Show Less

Doing Critical Educational Research

A Conversation with the Research of John Smyth

Series:

John Smyth, Barry Down, Peter McInerney and Robert Hattam

John Smyth’s remarkable body of writing, research and scholarship has spanned four decades, and the urgency of our times makes it imperative to look in some depth at the breadth of his research and its trajectory, in order to see how we can connect, extend, build and enrich our understandings from it. Possibly the single most unique aspect to Smyth’s version of critical research is his passion for living and ‘doing’ what it means to be a critical pedagogue. For him, ‘doing’ is a verb that gives expression to what he believes it means to be a critical scholar. This necessitates actively listening to lives; taking on an advocacy position with informant groups; displaying a commitment to praxis; and being activist in celebrating ‘local responses’ to global issues. Smyth’s research is pursued with vigour through the lives he researches, as he interrupts and punctures ‘bad’ theory, supplanting it with more democratic alternatives, which, by his own admission, makes his research (and all research), political.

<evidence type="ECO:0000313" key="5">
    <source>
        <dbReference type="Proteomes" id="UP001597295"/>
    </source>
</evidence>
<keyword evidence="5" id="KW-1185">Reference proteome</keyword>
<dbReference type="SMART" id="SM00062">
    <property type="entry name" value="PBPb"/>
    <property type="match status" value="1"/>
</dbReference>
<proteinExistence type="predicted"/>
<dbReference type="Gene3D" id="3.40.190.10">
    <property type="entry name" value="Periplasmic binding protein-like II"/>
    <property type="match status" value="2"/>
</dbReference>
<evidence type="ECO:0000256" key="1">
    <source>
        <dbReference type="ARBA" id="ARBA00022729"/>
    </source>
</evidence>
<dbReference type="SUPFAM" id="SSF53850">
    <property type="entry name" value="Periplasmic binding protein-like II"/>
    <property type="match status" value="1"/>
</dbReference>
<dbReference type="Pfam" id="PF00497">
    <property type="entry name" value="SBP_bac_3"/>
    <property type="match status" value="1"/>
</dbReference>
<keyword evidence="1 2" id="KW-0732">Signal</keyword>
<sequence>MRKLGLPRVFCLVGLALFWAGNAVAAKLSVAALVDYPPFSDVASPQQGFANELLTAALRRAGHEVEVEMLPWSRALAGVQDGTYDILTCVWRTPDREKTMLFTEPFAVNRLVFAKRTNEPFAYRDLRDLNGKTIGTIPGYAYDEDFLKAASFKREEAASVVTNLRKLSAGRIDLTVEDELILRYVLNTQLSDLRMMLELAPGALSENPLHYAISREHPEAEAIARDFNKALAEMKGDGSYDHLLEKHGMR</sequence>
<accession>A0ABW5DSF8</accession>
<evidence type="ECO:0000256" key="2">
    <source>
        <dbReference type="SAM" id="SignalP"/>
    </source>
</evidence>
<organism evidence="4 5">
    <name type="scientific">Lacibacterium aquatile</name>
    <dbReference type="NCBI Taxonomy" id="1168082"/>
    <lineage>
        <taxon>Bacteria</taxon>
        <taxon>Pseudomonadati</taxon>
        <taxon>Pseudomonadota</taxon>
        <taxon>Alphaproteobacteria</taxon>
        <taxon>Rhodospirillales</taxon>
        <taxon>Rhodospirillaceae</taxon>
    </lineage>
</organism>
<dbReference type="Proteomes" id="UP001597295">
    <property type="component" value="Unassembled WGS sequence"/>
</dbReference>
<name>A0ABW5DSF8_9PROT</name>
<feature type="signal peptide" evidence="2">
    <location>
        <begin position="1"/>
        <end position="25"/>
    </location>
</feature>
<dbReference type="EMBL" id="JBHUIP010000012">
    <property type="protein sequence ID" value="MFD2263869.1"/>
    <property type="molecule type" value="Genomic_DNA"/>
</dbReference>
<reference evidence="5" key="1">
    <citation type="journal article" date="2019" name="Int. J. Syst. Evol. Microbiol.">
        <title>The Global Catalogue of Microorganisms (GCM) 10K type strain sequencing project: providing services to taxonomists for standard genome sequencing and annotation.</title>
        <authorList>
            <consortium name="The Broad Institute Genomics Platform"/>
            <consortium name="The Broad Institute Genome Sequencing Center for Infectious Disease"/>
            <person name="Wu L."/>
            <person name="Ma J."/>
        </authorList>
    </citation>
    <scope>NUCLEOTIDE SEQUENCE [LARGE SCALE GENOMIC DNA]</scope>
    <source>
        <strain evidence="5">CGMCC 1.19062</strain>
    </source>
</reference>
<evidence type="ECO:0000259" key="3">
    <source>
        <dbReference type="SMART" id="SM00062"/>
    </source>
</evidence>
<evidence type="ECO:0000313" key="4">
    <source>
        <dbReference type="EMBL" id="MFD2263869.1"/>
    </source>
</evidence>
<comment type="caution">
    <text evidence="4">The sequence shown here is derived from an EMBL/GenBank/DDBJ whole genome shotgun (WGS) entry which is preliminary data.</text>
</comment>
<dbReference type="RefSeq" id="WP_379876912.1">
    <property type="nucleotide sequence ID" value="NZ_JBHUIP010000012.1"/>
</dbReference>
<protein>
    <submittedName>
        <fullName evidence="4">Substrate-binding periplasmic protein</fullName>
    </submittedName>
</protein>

Prices

Show Summary Details
Restricted access

Table of Contents

Extract